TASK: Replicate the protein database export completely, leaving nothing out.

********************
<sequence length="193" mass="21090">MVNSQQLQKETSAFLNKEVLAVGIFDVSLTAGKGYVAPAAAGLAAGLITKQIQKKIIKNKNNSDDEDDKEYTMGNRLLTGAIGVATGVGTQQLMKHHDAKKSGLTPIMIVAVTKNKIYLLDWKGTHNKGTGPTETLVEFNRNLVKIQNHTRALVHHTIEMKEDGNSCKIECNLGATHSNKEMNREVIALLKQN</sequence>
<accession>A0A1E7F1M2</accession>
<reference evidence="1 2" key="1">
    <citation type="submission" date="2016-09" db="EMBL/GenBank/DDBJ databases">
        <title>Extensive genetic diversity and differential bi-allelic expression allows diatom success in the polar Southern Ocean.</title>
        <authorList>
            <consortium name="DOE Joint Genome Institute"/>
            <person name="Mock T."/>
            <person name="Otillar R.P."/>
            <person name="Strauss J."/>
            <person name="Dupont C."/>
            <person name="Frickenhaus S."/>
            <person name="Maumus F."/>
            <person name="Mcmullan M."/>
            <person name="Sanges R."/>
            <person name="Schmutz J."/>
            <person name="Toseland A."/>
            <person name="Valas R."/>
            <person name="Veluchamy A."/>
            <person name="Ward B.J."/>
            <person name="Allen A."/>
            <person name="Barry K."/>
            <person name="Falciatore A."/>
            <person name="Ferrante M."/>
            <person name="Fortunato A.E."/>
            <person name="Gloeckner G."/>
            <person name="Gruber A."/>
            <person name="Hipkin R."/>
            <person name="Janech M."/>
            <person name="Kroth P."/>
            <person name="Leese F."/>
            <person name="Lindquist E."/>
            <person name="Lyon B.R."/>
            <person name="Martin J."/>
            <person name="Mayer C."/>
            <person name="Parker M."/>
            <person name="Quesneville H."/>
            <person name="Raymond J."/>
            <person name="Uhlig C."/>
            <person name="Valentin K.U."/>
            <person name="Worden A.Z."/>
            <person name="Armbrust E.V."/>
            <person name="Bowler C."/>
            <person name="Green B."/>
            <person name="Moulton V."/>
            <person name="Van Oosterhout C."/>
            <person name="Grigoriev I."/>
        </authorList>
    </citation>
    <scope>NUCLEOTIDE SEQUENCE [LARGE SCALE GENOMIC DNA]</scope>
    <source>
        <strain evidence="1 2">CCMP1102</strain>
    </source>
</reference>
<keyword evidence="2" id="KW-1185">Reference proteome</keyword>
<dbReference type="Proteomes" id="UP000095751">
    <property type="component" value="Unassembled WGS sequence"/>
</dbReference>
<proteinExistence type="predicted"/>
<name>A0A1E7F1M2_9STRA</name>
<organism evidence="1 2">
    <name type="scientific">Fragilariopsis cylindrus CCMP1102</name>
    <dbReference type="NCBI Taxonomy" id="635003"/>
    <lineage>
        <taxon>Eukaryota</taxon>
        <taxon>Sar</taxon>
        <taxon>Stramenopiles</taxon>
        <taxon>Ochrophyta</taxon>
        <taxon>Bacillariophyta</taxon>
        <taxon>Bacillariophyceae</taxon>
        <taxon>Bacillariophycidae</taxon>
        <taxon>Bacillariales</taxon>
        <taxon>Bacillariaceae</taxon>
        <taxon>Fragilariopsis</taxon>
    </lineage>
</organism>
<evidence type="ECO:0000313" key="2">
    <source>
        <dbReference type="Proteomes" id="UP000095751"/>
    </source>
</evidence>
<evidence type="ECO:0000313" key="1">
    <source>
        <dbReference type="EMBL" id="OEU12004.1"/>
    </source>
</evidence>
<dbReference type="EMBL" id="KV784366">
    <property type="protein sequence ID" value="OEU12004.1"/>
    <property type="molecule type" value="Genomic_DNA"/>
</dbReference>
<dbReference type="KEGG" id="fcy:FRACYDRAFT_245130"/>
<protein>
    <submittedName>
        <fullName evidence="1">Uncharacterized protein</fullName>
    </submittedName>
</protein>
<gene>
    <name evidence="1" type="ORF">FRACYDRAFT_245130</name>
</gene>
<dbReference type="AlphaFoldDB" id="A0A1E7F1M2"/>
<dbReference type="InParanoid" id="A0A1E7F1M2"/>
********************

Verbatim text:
<sequence length="193" mass="21090">MVNSQQLQKETSAFLNKEVLAVGIFDVSLTAGKGYVAPAAAGLAAGLITKQIQKKIIKNKNNSDDEDDKEYTMGNRLLTGAIGVATGVGTQQLMKHHDAKKSGLTPIMIVAVTKNKIYLLDWKGTHNKGTGPTETLVEFNRNLVKIQNHTRALVHHTIEMKEDGNSCKIECNLGATHSNKEMNREVIALLKQN</sequence>
<accession>A0A1E7F1M2</accession>
<reference evidence="1 2" key="1">
    <citation type="submission" date="2016-09" db="EMBL/GenBank/DDBJ databases">
        <title>Extensive genetic diversity and differential bi-allelic expression allows diatom success in the polar Southern Ocean.</title>
        <authorList>
            <consortium name="DOE Joint Genome Institute"/>
            <person name="Mock T."/>
            <person name="Otillar R.P."/>
            <person name="Strauss J."/>
            <person name="Dupont C."/>
            <person name="Frickenhaus S."/>
            <person name="Maumus F."/>
            <person name="Mcmullan M."/>
            <person name="Sanges R."/>
            <person name="Schmutz J."/>
            <person name="Toseland A."/>
            <person name="Valas R."/>
            <person name="Veluchamy A."/>
            <person name="Ward B.J."/>
            <person name="Allen A."/>
            <person name="Barry K."/>
            <person name="Falciatore A."/>
            <person name="Ferrante M."/>
            <person name="Fortunato A.E."/>
            <person name="Gloeckner G."/>
            <person name="Gruber A."/>
            <person name="Hipkin R."/>
            <person name="Janech M."/>
            <person name="Kroth P."/>
            <person name="Leese F."/>
            <person name="Lindquist E."/>
            <person name="Lyon B.R."/>
            <person name="Martin J."/>
            <person name="Mayer C."/>
            <person name="Parker M."/>
            <person name="Quesneville H."/>
            <person name="Raymond J."/>
            <person name="Uhlig C."/>
            <person name="Valentin K.U."/>
            <person name="Worden A.Z."/>
            <person name="Armbrust E.V."/>
            <person name="Bowler C."/>
            <person name="Green B."/>
            <person name="Moulton V."/>
            <person name="Van Oosterhout C."/>
            <person name="Grigoriev I."/>
        </authorList>
    </citation>
    <scope>NUCLEOTIDE SEQUENCE [LARGE SCALE GENOMIC DNA]</scope>
    <source>
        <strain evidence="1 2">CCMP1102</strain>
    </source>
</reference>
<keyword evidence="2" id="KW-1185">Reference proteome</keyword>
<dbReference type="Proteomes" id="UP000095751">
    <property type="component" value="Unassembled WGS sequence"/>
</dbReference>
<proteinExistence type="predicted"/>
<name>A0A1E7F1M2_9STRA</name>
<organism evidence="1 2">
    <name type="scientific">Fragilariopsis cylindrus CCMP1102</name>
    <dbReference type="NCBI Taxonomy" id="635003"/>
    <lineage>
        <taxon>Eukaryota</taxon>
        <taxon>Sar</taxon>
        <taxon>Stramenopiles</taxon>
        <taxon>Ochrophyta</taxon>
        <taxon>Bacillariophyta</taxon>
        <taxon>Bacillariophyceae</taxon>
        <taxon>Bacillariophycidae</taxon>
        <taxon>Bacillariales</taxon>
        <taxon>Bacillariaceae</taxon>
        <taxon>Fragilariopsis</taxon>
    </lineage>
</organism>
<evidence type="ECO:0000313" key="2">
    <source>
        <dbReference type="Proteomes" id="UP000095751"/>
    </source>
</evidence>
<evidence type="ECO:0000313" key="1">
    <source>
        <dbReference type="EMBL" id="OEU12004.1"/>
    </source>
</evidence>
<dbReference type="EMBL" id="KV784366">
    <property type="protein sequence ID" value="OEU12004.1"/>
    <property type="molecule type" value="Genomic_DNA"/>
</dbReference>
<dbReference type="KEGG" id="fcy:FRACYDRAFT_245130"/>
<protein>
    <submittedName>
        <fullName evidence="1">Uncharacterized protein</fullName>
    </submittedName>
</protein>
<gene>
    <name evidence="1" type="ORF">FRACYDRAFT_245130</name>
</gene>
<dbReference type="AlphaFoldDB" id="A0A1E7F1M2"/>
<dbReference type="InParanoid" id="A0A1E7F1M2"/>